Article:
A painting can inspire a writer to paint with words. This “word painting” could be a poem, a piece of flash fiction, a short story, or perhaps even a novella or novel. A painting by artist Marlis Gray brought about this piece of flash fiction of approximately 350 words.
Chopin’s Conversation with a Harp
Chopin enters his music salon, mulling a motif. He strolls to his beloved grand. He deigns to play no other instrument/neither string nor woodwind nor brass nor other percussion. Only the piano and only his master crafted Pleyel grand. It responds to his touch, his emotions, his musical poesy.
With a note progression settling in his mind, he walks by the golden harp in place for the evening’s salon and sits before the piano keyboard. As he prepares to settle his fingers upon the keys, a female voice breaks the silence.
“Maestro Chopin, please play me. One of your creations would be so beautiful coming from my strings.”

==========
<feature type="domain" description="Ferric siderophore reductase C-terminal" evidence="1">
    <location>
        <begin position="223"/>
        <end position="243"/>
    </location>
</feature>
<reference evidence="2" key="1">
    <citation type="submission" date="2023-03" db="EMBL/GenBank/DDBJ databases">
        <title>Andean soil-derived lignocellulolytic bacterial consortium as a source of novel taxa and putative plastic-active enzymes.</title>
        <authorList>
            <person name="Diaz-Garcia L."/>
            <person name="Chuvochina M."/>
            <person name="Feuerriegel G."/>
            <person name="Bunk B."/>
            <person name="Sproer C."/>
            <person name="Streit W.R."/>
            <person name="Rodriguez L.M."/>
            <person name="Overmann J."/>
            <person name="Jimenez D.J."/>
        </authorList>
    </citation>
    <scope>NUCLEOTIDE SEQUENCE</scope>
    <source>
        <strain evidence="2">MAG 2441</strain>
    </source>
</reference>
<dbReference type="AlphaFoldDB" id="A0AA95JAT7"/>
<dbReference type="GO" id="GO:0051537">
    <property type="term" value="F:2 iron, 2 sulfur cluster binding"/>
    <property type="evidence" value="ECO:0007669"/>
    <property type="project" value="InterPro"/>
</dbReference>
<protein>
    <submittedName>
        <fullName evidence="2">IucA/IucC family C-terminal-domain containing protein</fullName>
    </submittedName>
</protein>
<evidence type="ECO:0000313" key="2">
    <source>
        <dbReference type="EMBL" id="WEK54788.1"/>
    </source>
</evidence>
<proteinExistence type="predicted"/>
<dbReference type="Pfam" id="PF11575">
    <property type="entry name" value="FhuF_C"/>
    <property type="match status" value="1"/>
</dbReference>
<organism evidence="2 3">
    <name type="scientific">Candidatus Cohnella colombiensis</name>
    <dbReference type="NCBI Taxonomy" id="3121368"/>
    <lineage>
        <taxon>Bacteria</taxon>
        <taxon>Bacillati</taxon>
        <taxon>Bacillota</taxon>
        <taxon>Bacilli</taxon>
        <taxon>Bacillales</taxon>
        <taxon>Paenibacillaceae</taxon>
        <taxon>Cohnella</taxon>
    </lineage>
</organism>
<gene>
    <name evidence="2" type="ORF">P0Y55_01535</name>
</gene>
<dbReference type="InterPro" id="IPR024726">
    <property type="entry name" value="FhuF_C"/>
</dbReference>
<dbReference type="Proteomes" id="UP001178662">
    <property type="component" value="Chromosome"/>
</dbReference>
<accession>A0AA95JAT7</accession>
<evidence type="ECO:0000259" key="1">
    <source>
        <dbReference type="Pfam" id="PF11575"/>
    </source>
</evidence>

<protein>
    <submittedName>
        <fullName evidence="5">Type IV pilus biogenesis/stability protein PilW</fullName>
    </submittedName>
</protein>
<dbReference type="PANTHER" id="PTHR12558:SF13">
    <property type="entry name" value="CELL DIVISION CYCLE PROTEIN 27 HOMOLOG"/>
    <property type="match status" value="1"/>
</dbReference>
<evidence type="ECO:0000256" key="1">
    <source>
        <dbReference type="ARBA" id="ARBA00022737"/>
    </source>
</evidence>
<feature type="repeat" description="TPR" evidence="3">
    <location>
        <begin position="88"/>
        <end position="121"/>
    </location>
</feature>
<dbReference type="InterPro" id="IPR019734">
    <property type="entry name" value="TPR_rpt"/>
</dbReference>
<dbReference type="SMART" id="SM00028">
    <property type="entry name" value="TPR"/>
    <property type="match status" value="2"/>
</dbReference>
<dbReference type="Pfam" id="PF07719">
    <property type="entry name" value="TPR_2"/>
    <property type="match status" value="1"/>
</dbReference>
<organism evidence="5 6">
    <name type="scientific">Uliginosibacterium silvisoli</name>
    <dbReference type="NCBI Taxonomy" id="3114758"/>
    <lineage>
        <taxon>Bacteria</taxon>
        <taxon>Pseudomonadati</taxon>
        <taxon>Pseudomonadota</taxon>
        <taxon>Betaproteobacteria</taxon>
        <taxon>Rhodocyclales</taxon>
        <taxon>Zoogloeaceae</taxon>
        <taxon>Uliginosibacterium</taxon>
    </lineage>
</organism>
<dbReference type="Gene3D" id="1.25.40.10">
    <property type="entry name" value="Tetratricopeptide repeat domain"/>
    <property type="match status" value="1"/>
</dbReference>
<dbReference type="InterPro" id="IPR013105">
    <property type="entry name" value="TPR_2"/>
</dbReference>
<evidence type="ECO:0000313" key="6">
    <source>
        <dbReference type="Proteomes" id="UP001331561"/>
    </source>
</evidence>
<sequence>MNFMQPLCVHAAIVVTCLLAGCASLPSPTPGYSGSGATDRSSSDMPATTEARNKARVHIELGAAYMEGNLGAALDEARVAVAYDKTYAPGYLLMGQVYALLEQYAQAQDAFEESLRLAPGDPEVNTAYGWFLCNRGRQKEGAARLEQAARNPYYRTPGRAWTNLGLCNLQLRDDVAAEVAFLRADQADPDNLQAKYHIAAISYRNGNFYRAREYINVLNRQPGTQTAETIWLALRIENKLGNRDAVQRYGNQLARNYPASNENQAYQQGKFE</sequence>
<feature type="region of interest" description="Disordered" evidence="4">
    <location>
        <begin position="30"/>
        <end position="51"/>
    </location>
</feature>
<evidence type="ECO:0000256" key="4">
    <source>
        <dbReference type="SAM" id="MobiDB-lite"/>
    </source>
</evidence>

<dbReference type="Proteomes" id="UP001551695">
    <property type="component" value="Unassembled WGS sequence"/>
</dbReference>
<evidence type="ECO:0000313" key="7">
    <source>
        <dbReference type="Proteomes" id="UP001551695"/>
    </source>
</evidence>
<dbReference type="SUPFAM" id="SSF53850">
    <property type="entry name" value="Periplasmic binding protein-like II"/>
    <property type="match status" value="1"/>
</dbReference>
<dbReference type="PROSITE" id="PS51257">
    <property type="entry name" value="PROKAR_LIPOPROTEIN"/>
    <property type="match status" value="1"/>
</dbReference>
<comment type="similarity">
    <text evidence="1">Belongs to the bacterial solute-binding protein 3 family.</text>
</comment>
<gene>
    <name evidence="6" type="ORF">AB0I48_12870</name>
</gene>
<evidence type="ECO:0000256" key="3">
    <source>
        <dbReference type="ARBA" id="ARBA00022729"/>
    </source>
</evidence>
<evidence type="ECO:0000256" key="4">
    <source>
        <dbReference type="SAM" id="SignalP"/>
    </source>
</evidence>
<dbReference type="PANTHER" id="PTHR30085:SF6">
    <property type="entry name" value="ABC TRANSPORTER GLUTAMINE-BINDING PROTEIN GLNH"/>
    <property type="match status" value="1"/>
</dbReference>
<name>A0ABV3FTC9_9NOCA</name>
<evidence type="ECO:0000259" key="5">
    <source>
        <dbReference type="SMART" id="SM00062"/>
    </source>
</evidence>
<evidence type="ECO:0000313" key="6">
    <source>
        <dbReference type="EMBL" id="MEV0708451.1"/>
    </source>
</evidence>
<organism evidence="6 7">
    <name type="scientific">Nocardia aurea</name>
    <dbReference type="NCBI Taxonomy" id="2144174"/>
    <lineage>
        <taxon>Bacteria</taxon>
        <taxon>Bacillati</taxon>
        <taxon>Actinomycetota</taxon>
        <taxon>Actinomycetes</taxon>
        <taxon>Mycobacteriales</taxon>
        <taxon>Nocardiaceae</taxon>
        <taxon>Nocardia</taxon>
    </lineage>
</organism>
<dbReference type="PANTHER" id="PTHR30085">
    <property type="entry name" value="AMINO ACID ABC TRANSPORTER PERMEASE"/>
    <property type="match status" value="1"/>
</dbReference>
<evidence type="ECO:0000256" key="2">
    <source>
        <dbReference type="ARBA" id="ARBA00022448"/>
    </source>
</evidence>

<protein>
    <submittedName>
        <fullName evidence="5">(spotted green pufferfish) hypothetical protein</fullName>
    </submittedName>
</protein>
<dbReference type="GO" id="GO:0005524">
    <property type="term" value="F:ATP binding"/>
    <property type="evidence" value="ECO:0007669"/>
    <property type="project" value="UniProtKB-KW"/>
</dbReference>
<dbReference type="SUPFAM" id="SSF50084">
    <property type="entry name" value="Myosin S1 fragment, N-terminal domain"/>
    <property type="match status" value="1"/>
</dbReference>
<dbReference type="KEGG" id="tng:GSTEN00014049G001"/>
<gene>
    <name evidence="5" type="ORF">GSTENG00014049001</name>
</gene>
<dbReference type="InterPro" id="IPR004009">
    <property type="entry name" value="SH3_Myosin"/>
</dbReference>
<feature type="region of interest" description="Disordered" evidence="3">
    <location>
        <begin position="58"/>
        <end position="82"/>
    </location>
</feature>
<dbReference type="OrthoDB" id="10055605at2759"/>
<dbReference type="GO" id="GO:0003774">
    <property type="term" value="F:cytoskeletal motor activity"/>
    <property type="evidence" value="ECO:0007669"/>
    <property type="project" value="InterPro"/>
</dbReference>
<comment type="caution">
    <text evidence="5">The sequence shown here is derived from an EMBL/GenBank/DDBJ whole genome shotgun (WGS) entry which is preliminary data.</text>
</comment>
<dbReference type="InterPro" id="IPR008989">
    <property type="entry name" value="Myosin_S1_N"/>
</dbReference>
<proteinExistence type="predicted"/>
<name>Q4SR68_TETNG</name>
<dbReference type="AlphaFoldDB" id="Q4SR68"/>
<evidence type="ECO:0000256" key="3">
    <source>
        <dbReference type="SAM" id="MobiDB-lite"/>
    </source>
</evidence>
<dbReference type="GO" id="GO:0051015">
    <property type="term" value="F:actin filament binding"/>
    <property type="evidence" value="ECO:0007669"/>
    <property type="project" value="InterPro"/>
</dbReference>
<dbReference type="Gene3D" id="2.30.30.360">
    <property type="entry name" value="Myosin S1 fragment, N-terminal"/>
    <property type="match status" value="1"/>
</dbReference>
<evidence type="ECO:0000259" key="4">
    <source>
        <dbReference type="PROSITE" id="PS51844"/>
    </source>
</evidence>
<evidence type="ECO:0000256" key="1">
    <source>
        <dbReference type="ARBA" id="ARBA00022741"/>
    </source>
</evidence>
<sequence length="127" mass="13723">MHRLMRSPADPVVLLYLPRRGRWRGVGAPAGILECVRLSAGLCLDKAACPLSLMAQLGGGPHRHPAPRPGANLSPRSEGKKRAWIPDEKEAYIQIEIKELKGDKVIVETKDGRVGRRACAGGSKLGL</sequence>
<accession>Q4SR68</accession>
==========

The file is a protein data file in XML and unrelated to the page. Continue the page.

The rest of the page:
Chopin looks about, sees no one, and resumes his intent.
“Oh, Maestro Chopin, please play me.”
“Who is speaking?” he asks. “I have no time for foolishness.”
Curious, he walks about the room to see from where this woman’s voice emanates. But no one lurks behind the arches or colonnades. Chopin coughs, then coughs again. He wonders, Is this yet another hallucination? Have I taken too much laudanum to gain comfort from my coughing disease?
“It is I speaking, the golden harp.”
“How can that be so?” Chopin, mystified, eases toward the harp. He runs his palm along its crown, down to its shoulder. He notes the tuning pins, examines the soundboard, sees the placement of the pedal. He touches the strings.
“Although I know you play no other instrument,” the harp pleads, “please try me.”
Bemused, Chopin pushes the piano bench into position by the harp, sits, tilts the body of the harp between his legs and rests its shoulder on his.
“This is all very intriguing,” he says, “but how can I play a harp? I don’t know how. Nor do I wish to learn. The piano emotes under my touch. I am the piano’s poet.”
“Ease your fingers onto my strings. I will do the rest.”
Chopin does so. His fingers begin to move. At first startled, he realizes he is playing his yet unwritten composition. The harp sings his newest etude. He is enraptured.